My husband, Country Boy, has three younger siblings and we took each one of them on an international adventure while they were in college.
Sounds great, right? A chance to create an awesome memory together and to bond as adults.
And, I’m such a good person for doing this for my in-laws, right?
Wrong. Because, despite my best intentions, as soon as these trips began I turned into Bluto and these kids become my Delta Tau Chi pledges.
Seriously, I managed to accidentally haze them all. And I hazed them hard.
My initiation ritual is the PinotNinja Death March (trademark pending). Screw cotillions and bar mitzvahs. In our family you aren’t an adult until you survive a brush with death on a mountain that was caused by your bungling wino sister-in-law.
First, there was Country Boy’s oldest younger brother. Back in 2009, he was studying abroad in Geneva and we flew over to visit him. It was late October and we took a day trip to Montreaux. It was lovely.
Not satisfied with my fancy foreign pancake, I decided that we HAD to get up close and personal with the Swiss Alps. I had read about this great hike in a guidebook and the cog railroad that would take us 10 miles up the mountain to the trail head left from just down the street. Once off the adorable train, we would take a nice walk to the top of the mountain, check out an amazing view of the lake, and then catch the train back down. I convinced Country Boy and his brother that it would just be a lovely afternoon jaunt. No big deal.
When we went to buy our train tickets, the woman at the ticket booth asked me “Are you equipped for the mountain?” Between the three of us, we had one Toblerone bar, one coat, three gloves, and no water, so my answer to that question, obviously, was “Yes. We’re equipped.” It was only October and we were all relatively fit people. What could possibly go wrong?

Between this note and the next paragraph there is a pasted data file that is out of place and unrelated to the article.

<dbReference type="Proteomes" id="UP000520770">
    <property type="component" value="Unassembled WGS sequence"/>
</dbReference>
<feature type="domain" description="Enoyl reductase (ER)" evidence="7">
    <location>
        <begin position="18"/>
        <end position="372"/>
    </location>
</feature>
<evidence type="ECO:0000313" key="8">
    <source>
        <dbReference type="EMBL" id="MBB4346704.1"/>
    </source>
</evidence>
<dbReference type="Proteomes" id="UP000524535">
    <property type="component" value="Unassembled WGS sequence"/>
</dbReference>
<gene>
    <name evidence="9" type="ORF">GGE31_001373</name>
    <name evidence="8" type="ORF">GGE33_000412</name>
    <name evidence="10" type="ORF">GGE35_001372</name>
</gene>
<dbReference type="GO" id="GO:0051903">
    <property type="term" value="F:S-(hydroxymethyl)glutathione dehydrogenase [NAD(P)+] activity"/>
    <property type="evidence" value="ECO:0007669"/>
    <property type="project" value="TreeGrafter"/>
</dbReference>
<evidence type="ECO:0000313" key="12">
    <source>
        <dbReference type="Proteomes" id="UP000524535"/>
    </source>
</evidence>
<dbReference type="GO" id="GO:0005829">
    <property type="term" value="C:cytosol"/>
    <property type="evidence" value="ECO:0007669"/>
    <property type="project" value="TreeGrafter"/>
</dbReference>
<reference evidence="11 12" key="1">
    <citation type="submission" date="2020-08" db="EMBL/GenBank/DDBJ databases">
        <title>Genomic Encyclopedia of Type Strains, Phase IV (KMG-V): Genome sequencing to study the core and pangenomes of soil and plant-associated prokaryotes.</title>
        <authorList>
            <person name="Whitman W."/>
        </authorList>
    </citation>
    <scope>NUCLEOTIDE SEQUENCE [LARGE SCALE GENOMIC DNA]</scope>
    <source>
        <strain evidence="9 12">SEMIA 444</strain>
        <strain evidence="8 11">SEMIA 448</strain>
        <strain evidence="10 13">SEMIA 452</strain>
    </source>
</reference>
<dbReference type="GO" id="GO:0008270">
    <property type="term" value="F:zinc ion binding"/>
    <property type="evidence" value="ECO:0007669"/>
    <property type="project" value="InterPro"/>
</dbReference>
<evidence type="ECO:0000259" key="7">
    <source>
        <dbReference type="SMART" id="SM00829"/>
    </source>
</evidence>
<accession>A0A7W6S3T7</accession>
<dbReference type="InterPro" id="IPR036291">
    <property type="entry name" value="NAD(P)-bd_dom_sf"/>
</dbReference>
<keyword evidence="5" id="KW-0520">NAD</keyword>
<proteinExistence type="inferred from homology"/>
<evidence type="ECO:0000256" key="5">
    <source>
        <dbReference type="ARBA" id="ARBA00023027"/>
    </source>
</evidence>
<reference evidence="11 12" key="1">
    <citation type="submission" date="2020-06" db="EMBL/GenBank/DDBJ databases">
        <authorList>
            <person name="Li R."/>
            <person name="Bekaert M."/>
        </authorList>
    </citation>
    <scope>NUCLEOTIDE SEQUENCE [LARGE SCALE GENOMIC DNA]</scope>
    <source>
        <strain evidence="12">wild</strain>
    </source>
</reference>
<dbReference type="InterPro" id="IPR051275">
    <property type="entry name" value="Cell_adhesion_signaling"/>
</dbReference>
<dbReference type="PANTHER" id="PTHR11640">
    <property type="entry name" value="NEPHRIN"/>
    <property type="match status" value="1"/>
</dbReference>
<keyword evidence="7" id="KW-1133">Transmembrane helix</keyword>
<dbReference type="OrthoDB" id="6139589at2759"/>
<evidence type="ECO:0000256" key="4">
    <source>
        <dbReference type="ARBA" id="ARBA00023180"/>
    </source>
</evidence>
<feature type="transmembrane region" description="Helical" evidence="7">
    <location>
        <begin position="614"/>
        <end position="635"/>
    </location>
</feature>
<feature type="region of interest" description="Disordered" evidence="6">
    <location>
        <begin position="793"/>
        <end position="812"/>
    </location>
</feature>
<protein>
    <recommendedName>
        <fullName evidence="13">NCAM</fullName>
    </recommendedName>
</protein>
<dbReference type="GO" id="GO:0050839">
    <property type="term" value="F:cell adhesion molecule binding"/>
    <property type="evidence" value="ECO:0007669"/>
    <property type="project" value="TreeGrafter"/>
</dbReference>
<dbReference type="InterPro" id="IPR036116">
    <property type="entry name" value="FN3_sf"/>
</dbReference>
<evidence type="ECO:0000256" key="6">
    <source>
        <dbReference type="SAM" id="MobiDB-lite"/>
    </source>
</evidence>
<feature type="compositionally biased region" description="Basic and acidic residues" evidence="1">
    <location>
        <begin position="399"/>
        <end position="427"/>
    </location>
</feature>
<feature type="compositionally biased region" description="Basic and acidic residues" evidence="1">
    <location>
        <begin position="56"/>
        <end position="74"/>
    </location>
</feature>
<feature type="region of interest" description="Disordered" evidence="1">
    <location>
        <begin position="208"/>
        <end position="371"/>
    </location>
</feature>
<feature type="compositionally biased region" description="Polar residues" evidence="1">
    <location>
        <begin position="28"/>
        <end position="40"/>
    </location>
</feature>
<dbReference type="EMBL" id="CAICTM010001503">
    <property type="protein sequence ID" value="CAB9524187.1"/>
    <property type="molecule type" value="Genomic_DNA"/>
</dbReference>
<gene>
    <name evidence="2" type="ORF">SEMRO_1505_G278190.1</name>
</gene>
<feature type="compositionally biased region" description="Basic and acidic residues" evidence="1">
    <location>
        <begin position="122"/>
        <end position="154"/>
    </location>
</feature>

We got off the train and everything was perfect.
But, then, about two miles into the hike, we encountered this:
And, then, we had to traverse this:
After managing to survive the circus trick that was crossing that “bridge,” we shivered our way to the summit while bickering about who was hogging the jacket. We then started to hike back down the mountain only to realize that we had missed the last train off the mountain for the night, it was starting to get dark, we were exhausted, and we were starving. There was nothing on this mountain other than a few sleepy farms and we hadn’t seen a car or another person in about 6 hours. So, we had no choice but to find a way down, which we knew was approximately 14 miles. We spent the next two hours running down the mountain (thank you gravity), taking any trail or road we could find heading towards the lake, as the sun set in front of us.
We came skidding into Montreaux just as the sun dipped below the mountains on the other side of Lake Geneva. We congratulated ourselves on not dying on a Swiss mountain and my brother-in-law promptly passed out from sheer exhaustion.
I swore that I would not do this again.
So, when we went to Chile to visit Country Boy’s second younger brother last December while he was studying abroad, I researched a great hike to do ahead of time. It was on our way back from ConCon (where we had already almost died), promised great views of both the Pacific Ocean and the highest peak in the Argentina, and how cool would it be for the three of us to do a hike in the Andes together. A lifelong amazing memory, right?
The guidebook did say that this was one of the hardest hikes in Chile, but I didn’t believe it. There was no way that could have been right, because it’s not like we were in Patagonia. And guidebooks exaggerate all the time to make sure that couch potatoes and grandmas don’t end up in over their heads out in the wilderness. But, we were young and fit. This was going to be no big deal.
Plus, the trail map said that the hike was only 7 kilometers. We could do anything for 7 kilometers.